Farm Bill Conferees Should Cut Out Subsidies for Billionaires

Today, a bipartisan group of senators and representatives are meeting to negotiate the final text of the Farm Bill, H.R. 2. The Farm Bill is an $860 billion spending bill that funds U.S. agricultural activities. This will impact farmers across the nation and it is important for the conferees to consider much-needed reforms that will last for years.

The versions passed by each the House and the Senate contain very few efforts to reform or eliminate wasteful and unconstitutional subsidies. There are, however, opportunities for the conferees to deliver significant victories that will help small family farmers, and reduce corruption. Keeping a provision that was passed in the Senate, which ends the “actively engaged” loophole, is one of these opportunities.

The subsidies in the Farm Bill are meant to support family farms who fall victim to unpreventable natural disasters that harm their production and drastically alter the market. It is not meant to insulate farms from competition, nor is it meant to direct millions to those who don’t need it. Unfortunately, many farms that organize as partnerships or joint ventures, can designate an unlimited amount of “farm managers” who can receive subsidies, even if they haven’t spend a single day on an actual farm.

With this loophole, billionaires in urban areas of the country can qualify for farm subsidies. According to analysis by the Environmental Working Group (EWG), over 18,000 people from the richest, most urban districts in America are receiving these subsidies. This allows wealthy urban businessmen to drastically increase the price of land in rural areas. This deters younger farmers from starting their own farms, and forces them off their land in some cases. We are selling out our nation’s farmers to billionaires and wealthy agri-businesses.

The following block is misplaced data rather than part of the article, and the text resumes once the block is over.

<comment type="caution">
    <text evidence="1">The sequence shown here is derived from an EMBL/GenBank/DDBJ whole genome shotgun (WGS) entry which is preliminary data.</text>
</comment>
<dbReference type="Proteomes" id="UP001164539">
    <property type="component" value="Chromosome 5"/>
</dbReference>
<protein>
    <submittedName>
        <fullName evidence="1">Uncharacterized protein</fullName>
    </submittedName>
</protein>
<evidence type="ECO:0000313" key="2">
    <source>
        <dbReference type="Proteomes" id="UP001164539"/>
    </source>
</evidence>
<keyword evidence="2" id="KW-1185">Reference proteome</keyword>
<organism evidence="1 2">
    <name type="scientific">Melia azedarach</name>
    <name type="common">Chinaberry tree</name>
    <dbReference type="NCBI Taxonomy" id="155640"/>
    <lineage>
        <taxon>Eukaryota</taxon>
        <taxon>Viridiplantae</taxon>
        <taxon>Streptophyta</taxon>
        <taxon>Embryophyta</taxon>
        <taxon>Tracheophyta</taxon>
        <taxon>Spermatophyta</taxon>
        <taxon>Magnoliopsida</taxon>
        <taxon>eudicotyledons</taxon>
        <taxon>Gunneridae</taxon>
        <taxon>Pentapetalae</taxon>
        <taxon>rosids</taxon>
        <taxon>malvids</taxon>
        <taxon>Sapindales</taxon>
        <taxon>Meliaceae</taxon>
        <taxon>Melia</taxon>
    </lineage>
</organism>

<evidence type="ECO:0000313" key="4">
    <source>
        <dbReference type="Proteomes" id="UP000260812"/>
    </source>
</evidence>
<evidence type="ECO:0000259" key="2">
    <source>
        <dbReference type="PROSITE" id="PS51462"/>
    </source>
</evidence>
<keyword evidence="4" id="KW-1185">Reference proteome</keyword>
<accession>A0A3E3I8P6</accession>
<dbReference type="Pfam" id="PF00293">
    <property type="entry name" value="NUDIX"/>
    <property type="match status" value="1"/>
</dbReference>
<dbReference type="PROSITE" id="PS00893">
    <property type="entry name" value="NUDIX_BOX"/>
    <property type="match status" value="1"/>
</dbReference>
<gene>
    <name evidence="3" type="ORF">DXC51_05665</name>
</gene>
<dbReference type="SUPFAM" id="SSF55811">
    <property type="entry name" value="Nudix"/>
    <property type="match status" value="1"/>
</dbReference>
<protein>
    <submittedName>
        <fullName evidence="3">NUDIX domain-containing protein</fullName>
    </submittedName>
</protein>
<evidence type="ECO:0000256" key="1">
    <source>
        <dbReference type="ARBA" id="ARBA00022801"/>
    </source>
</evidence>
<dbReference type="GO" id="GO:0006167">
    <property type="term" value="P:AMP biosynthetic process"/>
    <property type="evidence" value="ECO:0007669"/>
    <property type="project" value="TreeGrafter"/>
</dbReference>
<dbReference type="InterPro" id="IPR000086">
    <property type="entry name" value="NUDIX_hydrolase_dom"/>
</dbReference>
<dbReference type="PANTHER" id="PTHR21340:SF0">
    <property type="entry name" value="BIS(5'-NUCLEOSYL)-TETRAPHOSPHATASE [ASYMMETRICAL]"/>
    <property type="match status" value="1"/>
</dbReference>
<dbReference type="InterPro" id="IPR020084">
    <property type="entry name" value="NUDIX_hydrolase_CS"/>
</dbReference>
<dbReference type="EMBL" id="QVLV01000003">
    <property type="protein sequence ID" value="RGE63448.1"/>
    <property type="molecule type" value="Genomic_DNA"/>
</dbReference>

Sections 1704, 1705, and 1706 of the Senate passed bill contain common sense reforms to stop this waste and abuse. It institutes a modest means test, saying that no one who makes an adjusted gross income (AGI) of more than $700,000, or $1.4 million for married couples, shall be eligible for these subsidies. Unfortunately, the House version eliminates any means test. It is vitally important that the conference committee opt for the Senate approach to stand up for real farmers, and not special interests.

These sections also limit one designated “farm manager” per farm. They also eliminate the exceptions for cousins, nieces, and nephews. Given our rising national debt, and our nation’s fast approach to trillion dollar deficits, we cannot afford to funnel $125,000 in farm subsidies per person to individuals across the country who take no part in actual farming.

A bipartisan, bicameral coalition of legislators, led by Reps. Mark Meadows (R-N.C.) and Ron Kind (D-Wisc.), and Sens. Chuck Grassley (R-Iowa) and Dick Durbin (D-Ill.), are circulating a Dear Colleague letter urging conferees to maintain these provisions. All members of Congress serious about tackling wasteful spending, and standing up for small rural farmers, who are the backbone of our nation, should sign on to this letter.